I fell on a funny article about the costumes of female superheroes.
They are hot, but they don't really look comfortable for fighting, do they?
Well... this are my thought about it.
This is a funny mental exercise, but you forgot the basics: superheroes are today's representation of the heroic fighters of the past, and these were only men. Big, strong, muscled men whose appearance both fit their needs for fighting AND made them look sexy and appealing (women like the big protective,even scarred guy).
The female characters in comics are always sidekicks or feminine 'translations' of their male counterparts and they need to look appealing like them to hook on the readers/watchers.
Only, for men 'appealing' is big and packed with muscles, comfortable for fighting, rough and tough looks proper to a warrior. For women 'appealing' translates in long, sleek non hairy legs, wasp waist, big breasts (good for baiting men,but uncomfortable for fighting), long shiny hair, long coloured nails and perfect night-out make-up, that MUST not drip or skid even in the harshest of fights or under dripping blood. Until recently, even high heels were nearly compulsory, before flats became fashionable (meaning sexy) again, recently.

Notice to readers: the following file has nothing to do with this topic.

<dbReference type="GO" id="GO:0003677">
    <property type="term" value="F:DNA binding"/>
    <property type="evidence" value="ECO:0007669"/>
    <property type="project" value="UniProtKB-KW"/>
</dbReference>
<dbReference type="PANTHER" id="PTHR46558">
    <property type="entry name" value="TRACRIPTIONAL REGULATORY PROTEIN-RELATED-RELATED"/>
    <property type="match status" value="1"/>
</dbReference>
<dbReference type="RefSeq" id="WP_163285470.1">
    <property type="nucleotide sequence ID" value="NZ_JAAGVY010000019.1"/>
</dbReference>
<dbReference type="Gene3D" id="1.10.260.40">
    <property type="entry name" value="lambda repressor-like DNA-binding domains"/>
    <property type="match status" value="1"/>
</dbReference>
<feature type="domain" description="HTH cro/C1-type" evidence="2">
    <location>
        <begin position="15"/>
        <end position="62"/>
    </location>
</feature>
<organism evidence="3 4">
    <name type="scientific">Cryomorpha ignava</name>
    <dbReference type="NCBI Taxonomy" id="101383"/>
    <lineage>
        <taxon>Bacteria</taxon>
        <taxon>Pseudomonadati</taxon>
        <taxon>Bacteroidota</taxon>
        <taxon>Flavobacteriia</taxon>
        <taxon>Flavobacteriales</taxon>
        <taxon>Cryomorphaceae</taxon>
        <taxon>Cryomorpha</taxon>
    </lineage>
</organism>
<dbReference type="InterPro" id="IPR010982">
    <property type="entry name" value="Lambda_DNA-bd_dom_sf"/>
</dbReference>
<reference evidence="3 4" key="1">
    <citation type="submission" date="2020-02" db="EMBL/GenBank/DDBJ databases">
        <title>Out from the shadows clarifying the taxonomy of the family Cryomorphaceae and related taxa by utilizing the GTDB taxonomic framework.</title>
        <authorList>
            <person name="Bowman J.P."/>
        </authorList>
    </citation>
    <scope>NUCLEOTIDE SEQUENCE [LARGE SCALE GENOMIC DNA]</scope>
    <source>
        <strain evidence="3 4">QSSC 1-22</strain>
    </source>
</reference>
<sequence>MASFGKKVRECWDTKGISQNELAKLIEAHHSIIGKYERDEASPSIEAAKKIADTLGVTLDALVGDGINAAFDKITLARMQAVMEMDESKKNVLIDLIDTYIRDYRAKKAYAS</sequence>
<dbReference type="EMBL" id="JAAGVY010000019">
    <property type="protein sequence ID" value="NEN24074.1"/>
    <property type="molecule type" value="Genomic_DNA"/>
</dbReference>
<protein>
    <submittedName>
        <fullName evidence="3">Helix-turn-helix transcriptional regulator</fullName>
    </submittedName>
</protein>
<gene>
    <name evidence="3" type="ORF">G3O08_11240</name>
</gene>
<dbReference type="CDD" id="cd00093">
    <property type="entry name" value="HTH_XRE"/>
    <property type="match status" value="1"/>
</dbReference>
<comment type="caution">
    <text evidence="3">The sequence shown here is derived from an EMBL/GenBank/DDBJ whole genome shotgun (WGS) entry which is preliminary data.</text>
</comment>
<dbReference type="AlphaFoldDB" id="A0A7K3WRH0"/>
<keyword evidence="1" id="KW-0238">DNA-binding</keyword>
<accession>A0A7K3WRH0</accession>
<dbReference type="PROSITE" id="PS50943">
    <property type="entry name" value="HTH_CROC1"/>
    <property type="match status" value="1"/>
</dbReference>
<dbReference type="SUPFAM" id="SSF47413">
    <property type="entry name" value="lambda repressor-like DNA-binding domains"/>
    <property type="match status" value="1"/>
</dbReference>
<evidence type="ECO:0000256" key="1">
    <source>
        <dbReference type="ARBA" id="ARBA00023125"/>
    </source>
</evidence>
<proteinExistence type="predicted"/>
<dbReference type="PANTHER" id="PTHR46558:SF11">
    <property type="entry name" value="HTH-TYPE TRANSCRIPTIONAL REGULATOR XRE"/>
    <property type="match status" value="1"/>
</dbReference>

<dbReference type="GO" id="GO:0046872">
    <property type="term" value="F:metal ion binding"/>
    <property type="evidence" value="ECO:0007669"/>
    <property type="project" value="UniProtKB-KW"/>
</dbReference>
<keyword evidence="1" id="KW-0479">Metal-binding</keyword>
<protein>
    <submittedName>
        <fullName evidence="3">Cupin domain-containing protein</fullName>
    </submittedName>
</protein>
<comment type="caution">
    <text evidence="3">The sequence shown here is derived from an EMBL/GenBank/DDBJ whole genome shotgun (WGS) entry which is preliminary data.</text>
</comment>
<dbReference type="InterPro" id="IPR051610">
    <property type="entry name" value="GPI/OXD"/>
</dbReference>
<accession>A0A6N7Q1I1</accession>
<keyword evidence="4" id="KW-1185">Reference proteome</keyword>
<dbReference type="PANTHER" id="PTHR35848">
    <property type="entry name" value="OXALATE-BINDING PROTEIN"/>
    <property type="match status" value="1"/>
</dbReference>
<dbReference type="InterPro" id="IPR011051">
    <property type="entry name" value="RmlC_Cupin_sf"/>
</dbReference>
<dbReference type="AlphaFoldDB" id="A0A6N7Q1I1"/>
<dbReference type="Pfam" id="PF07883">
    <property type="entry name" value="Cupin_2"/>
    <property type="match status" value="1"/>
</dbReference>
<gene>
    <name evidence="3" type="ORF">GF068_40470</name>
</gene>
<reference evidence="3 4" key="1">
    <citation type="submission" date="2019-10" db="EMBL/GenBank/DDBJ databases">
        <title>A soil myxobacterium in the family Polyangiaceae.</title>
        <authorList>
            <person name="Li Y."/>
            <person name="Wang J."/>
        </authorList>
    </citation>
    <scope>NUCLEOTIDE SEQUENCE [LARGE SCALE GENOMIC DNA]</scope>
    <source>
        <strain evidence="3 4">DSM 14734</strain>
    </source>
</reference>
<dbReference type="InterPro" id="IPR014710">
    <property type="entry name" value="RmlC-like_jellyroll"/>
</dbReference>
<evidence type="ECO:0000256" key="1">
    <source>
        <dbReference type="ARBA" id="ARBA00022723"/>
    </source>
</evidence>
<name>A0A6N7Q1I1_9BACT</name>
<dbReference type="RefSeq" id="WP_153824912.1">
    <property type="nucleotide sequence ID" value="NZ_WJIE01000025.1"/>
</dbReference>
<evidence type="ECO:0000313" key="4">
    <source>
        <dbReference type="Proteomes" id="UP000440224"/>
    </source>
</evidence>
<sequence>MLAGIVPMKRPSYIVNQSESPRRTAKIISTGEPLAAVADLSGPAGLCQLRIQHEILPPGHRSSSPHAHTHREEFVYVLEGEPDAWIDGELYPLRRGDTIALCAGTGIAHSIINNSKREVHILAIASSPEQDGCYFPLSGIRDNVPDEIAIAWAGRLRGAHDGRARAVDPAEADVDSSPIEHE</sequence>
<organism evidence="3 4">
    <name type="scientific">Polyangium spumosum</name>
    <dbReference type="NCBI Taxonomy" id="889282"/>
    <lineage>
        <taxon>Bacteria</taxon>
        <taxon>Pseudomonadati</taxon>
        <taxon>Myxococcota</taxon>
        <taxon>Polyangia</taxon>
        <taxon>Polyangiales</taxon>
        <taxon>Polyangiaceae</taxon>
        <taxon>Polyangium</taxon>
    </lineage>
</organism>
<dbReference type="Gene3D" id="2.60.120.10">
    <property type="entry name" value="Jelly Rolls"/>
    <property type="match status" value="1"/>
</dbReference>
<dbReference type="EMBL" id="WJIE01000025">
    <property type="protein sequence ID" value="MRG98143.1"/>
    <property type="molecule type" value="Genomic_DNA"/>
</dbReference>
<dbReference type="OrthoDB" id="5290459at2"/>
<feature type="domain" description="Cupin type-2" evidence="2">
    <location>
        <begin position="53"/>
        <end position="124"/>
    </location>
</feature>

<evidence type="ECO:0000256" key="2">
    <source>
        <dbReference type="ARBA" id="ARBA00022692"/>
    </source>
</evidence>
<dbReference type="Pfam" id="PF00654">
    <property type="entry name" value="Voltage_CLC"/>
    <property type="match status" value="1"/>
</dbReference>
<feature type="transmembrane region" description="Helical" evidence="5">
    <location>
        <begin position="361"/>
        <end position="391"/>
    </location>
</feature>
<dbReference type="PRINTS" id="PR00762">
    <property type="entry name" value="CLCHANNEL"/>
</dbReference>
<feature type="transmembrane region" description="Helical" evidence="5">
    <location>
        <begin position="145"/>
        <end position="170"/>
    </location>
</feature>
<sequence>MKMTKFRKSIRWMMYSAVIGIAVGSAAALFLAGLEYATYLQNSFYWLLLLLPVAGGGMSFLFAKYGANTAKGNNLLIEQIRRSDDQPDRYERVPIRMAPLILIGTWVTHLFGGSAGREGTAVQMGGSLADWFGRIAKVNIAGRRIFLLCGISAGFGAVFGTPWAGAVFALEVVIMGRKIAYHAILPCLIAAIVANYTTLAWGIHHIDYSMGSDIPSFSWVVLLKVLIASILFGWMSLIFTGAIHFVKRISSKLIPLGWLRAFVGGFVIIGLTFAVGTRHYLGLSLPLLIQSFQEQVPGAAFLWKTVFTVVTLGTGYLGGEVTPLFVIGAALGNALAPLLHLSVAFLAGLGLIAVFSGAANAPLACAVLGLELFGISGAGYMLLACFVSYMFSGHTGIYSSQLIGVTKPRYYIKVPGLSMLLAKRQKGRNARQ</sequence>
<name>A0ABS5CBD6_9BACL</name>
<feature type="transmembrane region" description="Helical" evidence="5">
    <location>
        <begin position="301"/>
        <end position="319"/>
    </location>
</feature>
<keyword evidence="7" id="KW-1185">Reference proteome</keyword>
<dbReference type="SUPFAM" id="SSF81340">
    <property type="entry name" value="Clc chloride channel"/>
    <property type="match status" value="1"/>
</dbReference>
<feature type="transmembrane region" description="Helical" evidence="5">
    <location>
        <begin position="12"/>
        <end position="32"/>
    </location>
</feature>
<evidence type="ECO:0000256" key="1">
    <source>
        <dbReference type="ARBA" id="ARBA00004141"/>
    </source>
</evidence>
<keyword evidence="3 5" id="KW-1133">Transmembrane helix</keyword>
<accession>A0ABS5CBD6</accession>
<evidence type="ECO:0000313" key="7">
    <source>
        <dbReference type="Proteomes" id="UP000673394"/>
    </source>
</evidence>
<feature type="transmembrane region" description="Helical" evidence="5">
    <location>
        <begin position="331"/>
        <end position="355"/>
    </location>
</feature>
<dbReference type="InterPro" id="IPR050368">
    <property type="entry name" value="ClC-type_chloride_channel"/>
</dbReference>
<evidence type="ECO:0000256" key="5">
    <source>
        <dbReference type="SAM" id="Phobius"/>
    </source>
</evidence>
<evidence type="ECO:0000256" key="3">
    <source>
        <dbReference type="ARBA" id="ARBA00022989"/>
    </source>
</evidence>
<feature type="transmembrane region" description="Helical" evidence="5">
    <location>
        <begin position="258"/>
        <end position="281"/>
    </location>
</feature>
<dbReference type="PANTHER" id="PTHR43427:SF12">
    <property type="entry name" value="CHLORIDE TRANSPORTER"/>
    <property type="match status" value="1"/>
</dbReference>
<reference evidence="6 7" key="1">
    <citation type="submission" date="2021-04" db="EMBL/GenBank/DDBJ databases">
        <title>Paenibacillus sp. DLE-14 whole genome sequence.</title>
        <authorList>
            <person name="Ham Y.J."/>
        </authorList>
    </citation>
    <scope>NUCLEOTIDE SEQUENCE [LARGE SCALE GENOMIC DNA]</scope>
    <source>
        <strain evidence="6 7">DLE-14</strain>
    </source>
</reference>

None of the above is comfortable for fighting, but superheroes don't need to be credible: they need to be appealing, sexy, hot.
After all, capes are absolutely unfit for fight and for long they have been nearly compulsory for superheroes over all the flying ones: a cape might look like wings (while it would really hamper your aerodynamics).
So, stop the polemics about superhero clothes! These fictional characters only need to be appealing, sexy.
Men need to look like tough, protective warriors; even barbarians would do.
Women need to look like sexy, lusty strippers (Baywatch style) with as much boobs and legs and butt on display as legally possible.
These are our basic canons for male and female hotness, whether we admit it or not, whether we like it or not, whether we agree with them or not (and I personally don't agree).
We are talking about mainstream, public criteria for appeal, not philosophy, ethics or moral.
It is not a macho point of view. It's the liberation of women that made us so: while physical strength has always been considered as an honourable tool for a man to prevail, NOWADAYS a woman can legitimately use her looks to bring the world down to her feet. She can expose cleavage, belly, legs to appeal men (and women) and that makes her look stronger, self-confident, powerful; not just easy and bitchy.
A huntress rather than a prey.